By Debasmita Sinha
You are at the billing counter at a supermarket when your five-year old child tells you that she wants a particular toy. You say, “Next time.” She decides to express her disagreement by sitting down on the floor, wailing and thrashing. Or your seven-year old one has been trying to build a Lego structure but just cannot get it right. After some time he gets up, kicks what he had built and stomps off. It is a disconcerting moment of parenting when your child gets angry and throws a temper tantrum.
Here are seven tips to help your child manage his or her anger.
1. “It is okay to feel angry; it is smart to not say or do anything right away”
Let the child know that this feeling is called anger and it is normal. Everyone feels it from time to time. It’s not a bad thing to feel anger, it’s okay! However, sometimes when you say or do things when you are feeling like this you may end up hurting others or yourself or messing favourite things.
2. “How can we go from being Hulk to Bruce Banner?” or “from angry Elsa to calm Elsa?”
Next step would be trying to teach your child that there are ways to diffuse the intense feeling that he is experiencing. There are three ways to do that. First, by being aware and expressing the emotion. This can be done through talking to a trusted adult, or with himself using statements like “I am feeling angry.” Secondly, by accepting the emotion and allowing a safe outlet. This involves the child going to a dedicated place like his room or the backyard and letting out the surge of emotion by running, bouncing a ball, punching a sack or anything that helps him feel lighter and is safe. Lastly, by using calming techniques like taking deep breaths and counting them or holding arms spread out and shaking them or relaxing muscles or listening to calming music would be helpful.
3. When feeling angry, think. “I am feeling angry because I….”
We all tend to focus on the emotion more than what caused it. When we do get around to thinking of the cause we tend to pin it on something or someone other than ourselves. If we ask children why they are angry they too are likely to respond by saying because, “You didn’t get me a toy” or “He was teasing me”. It would be helpful if we could make them understand from childhood that anger or frustration is caused partly by our own thinking. For example, “I am angry because I thought you will get me a toy but you didn’t.” At the same time it would shift their focus from the emotion itself to the situation that triggered anger.
4. “If there is a problem, fix it or ask for help”
Often anger stems out of a problem situation which might be making the child feel helpless or frustrated. Dealing with the emotion and calming them down alone will not be effective in diffusing anger if the problem persists. At such times we can talk to the child and help him identify the problem and also find ways to solve it on his own. We can use imaginative experiential methods or plain old storytelling to facilitate problem solving. Not only will this help cope with frustrating situations but also it will enhance the ability of problem solving skills in children.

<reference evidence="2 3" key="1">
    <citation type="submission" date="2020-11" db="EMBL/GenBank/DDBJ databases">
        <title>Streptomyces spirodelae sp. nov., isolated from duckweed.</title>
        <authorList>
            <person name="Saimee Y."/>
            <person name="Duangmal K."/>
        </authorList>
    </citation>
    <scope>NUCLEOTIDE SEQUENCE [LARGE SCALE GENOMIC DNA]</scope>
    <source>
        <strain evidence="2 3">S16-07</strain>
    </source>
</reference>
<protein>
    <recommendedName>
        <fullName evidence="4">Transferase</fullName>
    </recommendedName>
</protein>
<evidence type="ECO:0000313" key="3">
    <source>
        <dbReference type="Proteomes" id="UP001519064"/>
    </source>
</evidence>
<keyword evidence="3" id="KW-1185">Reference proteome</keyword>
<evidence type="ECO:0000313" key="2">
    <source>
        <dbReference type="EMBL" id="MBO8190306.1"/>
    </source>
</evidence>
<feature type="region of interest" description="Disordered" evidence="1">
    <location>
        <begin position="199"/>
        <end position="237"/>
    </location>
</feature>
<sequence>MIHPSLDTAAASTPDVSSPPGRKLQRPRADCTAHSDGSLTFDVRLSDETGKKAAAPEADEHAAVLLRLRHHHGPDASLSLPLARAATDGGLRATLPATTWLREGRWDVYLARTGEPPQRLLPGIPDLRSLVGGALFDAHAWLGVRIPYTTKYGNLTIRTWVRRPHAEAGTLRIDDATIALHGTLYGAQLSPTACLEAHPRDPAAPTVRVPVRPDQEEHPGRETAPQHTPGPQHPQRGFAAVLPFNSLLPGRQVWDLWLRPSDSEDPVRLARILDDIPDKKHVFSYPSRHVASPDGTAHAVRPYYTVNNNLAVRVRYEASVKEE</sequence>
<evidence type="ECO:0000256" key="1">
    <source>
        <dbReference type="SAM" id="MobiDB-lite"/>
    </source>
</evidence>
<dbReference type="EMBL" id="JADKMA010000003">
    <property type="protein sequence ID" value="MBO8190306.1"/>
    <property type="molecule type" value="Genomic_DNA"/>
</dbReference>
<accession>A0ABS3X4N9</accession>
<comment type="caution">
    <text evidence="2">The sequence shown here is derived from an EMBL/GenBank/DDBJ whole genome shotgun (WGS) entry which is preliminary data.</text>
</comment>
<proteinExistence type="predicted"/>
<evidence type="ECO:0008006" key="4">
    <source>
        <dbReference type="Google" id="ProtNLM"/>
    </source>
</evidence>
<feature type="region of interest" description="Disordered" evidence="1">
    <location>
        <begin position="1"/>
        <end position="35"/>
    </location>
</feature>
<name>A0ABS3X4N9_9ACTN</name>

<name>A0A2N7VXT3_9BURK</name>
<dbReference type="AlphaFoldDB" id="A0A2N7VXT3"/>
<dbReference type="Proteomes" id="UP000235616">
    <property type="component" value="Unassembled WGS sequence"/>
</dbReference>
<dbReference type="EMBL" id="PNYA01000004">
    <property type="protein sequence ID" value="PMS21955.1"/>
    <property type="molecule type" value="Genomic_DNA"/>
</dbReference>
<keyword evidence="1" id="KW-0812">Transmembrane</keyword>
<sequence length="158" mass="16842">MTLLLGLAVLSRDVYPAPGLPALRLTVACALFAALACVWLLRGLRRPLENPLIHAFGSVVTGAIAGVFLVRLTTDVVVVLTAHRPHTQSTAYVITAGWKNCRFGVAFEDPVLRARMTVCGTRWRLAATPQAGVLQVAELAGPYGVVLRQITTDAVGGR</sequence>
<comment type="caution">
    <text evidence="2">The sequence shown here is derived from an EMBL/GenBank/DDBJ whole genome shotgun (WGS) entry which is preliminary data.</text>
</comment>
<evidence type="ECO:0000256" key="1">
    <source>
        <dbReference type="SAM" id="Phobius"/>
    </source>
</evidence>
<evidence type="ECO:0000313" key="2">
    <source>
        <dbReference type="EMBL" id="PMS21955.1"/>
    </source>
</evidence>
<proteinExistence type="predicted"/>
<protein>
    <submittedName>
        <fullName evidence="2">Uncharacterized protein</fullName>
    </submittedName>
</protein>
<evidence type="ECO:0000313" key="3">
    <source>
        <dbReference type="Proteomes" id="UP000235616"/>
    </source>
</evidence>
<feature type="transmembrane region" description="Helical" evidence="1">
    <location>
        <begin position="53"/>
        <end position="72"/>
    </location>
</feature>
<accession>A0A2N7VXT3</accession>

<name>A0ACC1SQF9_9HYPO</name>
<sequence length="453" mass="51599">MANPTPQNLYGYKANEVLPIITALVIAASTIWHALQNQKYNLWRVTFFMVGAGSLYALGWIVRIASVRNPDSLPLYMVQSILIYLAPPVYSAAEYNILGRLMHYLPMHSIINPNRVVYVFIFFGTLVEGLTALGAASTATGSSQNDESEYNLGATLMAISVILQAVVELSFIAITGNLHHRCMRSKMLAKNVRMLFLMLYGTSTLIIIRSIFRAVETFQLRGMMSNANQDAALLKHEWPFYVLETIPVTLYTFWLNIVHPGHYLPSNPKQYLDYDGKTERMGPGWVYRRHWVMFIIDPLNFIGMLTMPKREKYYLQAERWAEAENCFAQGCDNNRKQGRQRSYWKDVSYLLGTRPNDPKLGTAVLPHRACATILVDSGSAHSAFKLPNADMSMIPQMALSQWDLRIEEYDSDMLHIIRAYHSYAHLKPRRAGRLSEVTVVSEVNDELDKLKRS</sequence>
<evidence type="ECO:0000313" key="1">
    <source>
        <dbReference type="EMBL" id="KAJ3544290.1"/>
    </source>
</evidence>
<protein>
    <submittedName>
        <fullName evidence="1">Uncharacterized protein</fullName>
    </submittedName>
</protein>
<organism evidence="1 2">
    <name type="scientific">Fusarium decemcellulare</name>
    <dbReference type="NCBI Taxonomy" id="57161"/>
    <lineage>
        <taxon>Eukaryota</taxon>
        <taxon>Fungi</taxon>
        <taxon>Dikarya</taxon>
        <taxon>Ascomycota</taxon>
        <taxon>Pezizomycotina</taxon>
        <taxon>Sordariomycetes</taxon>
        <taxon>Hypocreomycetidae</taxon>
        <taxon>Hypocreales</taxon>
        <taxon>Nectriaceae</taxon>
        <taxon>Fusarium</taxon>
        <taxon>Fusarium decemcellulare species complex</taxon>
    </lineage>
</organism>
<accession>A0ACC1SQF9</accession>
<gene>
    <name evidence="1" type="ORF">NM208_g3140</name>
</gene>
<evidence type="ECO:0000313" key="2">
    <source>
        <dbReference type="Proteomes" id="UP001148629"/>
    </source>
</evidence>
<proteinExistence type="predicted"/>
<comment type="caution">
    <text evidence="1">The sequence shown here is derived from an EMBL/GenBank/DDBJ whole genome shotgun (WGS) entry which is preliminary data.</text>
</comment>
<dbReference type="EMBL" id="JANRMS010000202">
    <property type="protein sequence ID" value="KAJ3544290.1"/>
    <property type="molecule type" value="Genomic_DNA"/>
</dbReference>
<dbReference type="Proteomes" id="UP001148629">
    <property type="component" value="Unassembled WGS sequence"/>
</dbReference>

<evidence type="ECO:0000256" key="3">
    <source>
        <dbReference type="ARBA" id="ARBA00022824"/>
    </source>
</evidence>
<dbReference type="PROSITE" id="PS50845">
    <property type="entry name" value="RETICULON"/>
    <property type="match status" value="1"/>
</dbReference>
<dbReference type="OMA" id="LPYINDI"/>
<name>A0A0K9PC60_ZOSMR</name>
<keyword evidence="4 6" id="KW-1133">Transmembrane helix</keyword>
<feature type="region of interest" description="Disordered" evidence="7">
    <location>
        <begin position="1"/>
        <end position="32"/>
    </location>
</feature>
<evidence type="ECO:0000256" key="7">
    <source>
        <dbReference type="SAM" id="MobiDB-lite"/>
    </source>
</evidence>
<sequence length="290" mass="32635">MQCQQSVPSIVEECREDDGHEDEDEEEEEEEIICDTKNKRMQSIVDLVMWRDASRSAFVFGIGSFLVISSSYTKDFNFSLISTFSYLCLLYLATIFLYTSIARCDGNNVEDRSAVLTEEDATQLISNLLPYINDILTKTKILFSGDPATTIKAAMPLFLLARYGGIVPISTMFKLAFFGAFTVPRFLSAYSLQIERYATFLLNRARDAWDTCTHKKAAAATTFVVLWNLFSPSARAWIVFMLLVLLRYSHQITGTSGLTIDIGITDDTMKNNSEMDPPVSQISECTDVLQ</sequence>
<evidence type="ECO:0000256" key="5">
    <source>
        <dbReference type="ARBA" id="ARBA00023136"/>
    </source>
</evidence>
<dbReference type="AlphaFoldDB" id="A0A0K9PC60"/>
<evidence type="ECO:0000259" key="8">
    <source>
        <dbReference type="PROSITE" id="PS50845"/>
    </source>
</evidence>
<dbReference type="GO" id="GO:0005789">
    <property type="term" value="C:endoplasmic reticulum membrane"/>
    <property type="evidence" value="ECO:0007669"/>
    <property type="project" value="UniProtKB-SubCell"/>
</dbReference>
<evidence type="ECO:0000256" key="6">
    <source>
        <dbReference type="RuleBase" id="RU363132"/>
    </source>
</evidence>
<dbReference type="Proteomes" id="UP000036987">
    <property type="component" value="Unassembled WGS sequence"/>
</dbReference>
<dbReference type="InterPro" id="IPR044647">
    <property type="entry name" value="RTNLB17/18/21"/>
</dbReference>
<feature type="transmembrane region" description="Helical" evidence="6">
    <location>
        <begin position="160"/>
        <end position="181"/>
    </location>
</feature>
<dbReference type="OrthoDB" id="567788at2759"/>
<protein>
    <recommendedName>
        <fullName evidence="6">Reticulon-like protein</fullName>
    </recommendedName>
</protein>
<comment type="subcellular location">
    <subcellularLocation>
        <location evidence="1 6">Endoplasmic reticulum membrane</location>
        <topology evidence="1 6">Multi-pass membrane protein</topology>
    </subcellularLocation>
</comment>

5. “What does Mamma or Papa do when they get angry?” Set realistic examples.
All children look up to their parents for behavioural examples. If you or your partner gets angry often, it is a good idea to examine and, if needed, modify your own reactions to anger and frustration. It will confuse the child if you act a certain way and ask him to act in another. The best way to teach children something is by doing it yourself.
6. “Would you like it if someone behaved this way with you? If not, then don’t behave this way with others, even if someone you know does.”
We live in a society where anger is often glorified and sometimes anger has benefits. Consider these examples, “My father had such a temper everyone listened to him” or “All men in our family have a temper” or “The moment I became angry and threw a temper they did my work in a jiffy!” Also in some cases if a family member has anger issues it is minimised by saying, “He is under a lot of pressure” or “It is her nature, she does not mean to hurt” or “He can’t help it, it runs in the family.” All such statements send out the message that it is okay or helpful or sometimes a matter of pride even, to be angry and throw temper tantrums. If this happens to be the case then the best course would be to talk to the child directly about how this aspect of a certain family member’s behaviour is best not emulated. Making excuses or sweeping such subjects under the carpet may create confusion in the child’s mind.
7. Focus on positive practices.
Having said that, a predisposition to anger to a large extent is hereditary if there is a family history of angry temperament or hypertension, or even otherwise, it is a good idea to inculcate positive practices like mindfulness, meditation, exercising, and asking for help. These will help the child in the present as well has equip him to cope with greater challenges the future may hold.
One key factor in learning is consequence. Allowing the child to experience the consequence of his or her actions further reinforces the learning. For example, if a toy is broken in anger, replacing it immediately, will tell the child that his anger did not cost him anything. Lastly, children learn best when all adults are in agreement about parenting practices and they are told the same thing, each time, by all adults at home. Using the same statement may further simplify the learning and following process for the child.
In spite of doing everything right your child may not show changed behaviour immediately. We need to be patient and consistent. If the problem is severe or persists despite your efforts getting professional help is a viable option.